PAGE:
Gazelle Twin’s meaty new LP, Unflesh, feels almost like the poppier offspring of the classic Matmos surgical-sample album A Chance To Cut Is A Chance To Cure (though the word “pop” is used very loosely here). “Human Touch” pulses with a stuttering, after-dark synth and slightly dehumanized vocals, which makes for a delightfully weird and woozy experience.
Ariel Pink – “Not Enough Violence” [4AD]
Whatever you think about his public persona, there’s no denying that Pom Pom is Pink’s best work in years. Shedding many of the dull trappings of AM radio-rock, he’s returned triumphantly to the stranger, cartoonish aspects of his work. “Not Enough Violence” is an infinitely catchy, washed-out, mock-goth sleaze anthem that makes me want to buy a black Ferrari and crash it into a wall, for sex reasons. “I recommend it.” – Daniel Jones.
Jabu – “Empty Days” [Ramp]
The Bristol-based crew Young Echo has some insanely talented members, and you’ll see more of them in the next edition. The duo known as Jabu is probably the most unexpectedly delicate act in the pack: soft-spoken word poetry with sparse, melancholic instrumentals. The pairing of guest vocalist M.S Harris with Alex Rendall’s stark flow makes this a perfect tune for heartbreak, introspection, or just vibing out.
Crow and seagull attack the Pope’s peace dove [Life]
Even though the current Pope is actually pretty chill (you know, for a Pope) this still counts as a major musical moment in my life. When those two flying fucklords dropped down on the symbolic emissary of peace, I heard a choir of angels scream. Currently working on the remix.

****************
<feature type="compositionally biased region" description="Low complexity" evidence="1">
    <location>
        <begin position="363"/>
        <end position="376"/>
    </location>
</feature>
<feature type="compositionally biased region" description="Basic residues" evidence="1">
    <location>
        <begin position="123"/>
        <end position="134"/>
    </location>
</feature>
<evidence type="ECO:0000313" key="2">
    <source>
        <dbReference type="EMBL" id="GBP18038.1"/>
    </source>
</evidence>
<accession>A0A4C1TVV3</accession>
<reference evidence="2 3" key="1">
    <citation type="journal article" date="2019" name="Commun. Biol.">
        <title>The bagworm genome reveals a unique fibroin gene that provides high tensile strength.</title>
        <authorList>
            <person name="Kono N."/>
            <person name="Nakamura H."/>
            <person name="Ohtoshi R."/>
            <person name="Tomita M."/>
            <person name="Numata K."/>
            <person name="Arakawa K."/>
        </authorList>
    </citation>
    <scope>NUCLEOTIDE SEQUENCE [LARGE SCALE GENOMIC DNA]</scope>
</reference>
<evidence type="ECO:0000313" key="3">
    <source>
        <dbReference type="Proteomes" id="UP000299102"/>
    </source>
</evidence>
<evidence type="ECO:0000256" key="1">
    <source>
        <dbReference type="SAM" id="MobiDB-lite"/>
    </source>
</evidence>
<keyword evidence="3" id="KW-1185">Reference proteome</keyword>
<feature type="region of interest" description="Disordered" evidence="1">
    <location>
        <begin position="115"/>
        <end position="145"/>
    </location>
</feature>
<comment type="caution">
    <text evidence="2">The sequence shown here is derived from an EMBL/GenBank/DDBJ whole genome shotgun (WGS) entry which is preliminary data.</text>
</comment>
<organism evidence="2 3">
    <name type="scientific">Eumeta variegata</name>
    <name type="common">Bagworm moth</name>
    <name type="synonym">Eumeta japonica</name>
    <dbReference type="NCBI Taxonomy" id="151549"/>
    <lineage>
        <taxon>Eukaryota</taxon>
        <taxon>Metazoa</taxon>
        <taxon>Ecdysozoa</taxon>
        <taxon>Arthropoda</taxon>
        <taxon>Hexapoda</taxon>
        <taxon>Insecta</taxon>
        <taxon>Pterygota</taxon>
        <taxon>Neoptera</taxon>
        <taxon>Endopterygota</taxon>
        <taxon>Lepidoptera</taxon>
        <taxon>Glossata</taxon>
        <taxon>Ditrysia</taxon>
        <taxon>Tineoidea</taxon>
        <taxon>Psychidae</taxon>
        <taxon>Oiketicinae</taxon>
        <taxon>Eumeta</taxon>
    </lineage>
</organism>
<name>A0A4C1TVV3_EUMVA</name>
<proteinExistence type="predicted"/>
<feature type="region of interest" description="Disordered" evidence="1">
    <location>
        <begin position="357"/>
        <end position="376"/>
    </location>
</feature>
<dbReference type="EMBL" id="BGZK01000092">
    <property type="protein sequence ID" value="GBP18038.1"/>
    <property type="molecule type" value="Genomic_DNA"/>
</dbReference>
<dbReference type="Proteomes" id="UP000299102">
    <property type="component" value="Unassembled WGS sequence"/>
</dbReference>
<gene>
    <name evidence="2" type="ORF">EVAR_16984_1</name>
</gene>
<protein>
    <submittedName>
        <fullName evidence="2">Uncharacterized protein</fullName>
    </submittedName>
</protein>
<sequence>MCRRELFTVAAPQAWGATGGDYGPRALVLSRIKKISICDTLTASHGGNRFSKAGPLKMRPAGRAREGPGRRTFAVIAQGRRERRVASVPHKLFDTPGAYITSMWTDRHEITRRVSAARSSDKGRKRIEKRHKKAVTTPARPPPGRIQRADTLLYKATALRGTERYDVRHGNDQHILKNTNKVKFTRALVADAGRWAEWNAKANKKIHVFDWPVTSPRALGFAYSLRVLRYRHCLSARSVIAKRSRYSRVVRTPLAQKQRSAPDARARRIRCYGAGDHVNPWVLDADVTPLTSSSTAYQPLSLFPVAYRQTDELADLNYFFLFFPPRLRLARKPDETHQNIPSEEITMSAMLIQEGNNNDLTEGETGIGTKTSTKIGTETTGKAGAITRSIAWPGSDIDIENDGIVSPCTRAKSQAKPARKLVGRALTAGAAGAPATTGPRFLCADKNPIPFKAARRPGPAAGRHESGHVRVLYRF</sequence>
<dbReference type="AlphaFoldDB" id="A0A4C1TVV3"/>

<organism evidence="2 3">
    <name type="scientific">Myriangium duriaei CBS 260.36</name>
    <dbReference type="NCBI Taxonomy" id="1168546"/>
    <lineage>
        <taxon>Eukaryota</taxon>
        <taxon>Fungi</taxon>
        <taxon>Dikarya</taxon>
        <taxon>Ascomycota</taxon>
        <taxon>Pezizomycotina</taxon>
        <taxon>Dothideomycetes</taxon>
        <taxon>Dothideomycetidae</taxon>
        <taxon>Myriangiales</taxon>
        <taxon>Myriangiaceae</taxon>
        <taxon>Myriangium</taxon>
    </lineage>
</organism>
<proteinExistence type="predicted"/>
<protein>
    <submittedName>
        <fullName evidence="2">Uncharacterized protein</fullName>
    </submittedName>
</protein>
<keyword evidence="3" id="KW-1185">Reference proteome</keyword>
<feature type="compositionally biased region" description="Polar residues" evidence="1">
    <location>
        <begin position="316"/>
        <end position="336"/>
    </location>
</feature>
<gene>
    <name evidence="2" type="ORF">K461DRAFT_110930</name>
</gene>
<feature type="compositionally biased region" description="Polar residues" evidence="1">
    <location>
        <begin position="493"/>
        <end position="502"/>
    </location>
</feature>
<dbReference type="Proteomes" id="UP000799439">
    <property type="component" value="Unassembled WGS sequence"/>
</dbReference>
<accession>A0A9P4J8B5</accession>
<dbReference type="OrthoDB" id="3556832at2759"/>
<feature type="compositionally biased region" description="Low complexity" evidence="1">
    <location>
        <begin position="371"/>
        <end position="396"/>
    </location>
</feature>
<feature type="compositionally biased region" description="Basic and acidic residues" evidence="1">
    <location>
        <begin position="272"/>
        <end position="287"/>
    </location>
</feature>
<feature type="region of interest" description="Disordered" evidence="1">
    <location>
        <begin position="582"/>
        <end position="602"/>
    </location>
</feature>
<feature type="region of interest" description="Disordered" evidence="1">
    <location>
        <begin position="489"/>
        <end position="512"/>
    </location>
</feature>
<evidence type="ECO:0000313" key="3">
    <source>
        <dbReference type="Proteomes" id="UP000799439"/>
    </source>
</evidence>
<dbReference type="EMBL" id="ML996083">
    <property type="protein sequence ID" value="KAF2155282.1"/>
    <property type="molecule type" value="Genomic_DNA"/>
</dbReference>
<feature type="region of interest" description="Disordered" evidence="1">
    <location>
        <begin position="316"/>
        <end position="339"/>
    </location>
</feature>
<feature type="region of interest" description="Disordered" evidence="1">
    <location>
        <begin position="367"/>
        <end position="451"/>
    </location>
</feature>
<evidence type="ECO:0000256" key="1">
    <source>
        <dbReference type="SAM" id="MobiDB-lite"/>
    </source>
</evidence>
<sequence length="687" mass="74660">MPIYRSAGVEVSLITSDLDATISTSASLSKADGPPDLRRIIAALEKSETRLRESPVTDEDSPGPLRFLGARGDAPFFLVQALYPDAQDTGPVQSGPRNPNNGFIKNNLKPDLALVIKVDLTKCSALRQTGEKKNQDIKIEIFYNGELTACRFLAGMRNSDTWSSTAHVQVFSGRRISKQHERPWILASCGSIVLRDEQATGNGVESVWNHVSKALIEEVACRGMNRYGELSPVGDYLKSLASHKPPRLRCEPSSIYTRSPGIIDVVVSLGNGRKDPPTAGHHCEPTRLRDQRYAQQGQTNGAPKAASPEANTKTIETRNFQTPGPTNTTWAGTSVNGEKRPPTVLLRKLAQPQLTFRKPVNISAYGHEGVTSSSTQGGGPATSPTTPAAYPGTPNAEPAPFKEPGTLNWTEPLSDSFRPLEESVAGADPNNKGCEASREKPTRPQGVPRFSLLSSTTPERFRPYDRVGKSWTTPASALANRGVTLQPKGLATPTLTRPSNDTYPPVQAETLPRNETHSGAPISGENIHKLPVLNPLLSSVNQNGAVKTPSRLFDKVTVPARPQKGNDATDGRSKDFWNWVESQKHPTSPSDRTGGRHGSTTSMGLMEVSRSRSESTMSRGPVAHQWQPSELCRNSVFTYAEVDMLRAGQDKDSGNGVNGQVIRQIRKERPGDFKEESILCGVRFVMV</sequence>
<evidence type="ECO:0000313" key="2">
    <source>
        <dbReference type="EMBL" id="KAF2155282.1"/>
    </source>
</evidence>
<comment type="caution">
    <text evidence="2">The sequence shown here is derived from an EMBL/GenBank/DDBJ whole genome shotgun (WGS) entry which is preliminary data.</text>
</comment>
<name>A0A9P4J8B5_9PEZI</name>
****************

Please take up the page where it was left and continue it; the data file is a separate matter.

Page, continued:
The Body – “Hail To Thee, Everlasting Pain” [RVNG Intl.]
The Body’s Haxan Cloak-produced I Shall Die Here is an exquisitely-crafted slab of hate. I don’t think a week has gone by without me playing at least one track, and the above more than them all. It’s pure, howling evil with low-end that makes you feel like you’re being sucked into a black hole.
Marissa Nadler – “We Are Coming Back” [Sacred Bones]
Rather than showcasing the standard attitude that so many albums about lost love portray (which oscillates between “Fuck you forever,” or, “I’m lost without you,”) Nadler’s July acknowledges the truest nature of these situations. We don’t always want what’s best for us. Sometimes, we simply want.
Sewn Leather – “Unclear War” [Hundebiss]
Sewn Leather (now Skull Katalog) doesn’t just make some of the scuzziest synthpunk in the game; he also puts on an insane live show. I chipped my tooth slamdancing to this one, which isn’t a big deal, really. The first time I saw this dude play, he broke his nose in the first minute of the show. 45 minutes later, he was still going strong. Hardcore.
Fugazi – “Merchandise (Version)” [Dischord]
Speaking of, when I heard these demos were coming out, I did a high five with my friend and our feet lifted off the ground. Ascent into heaven? This is the music of skate angels.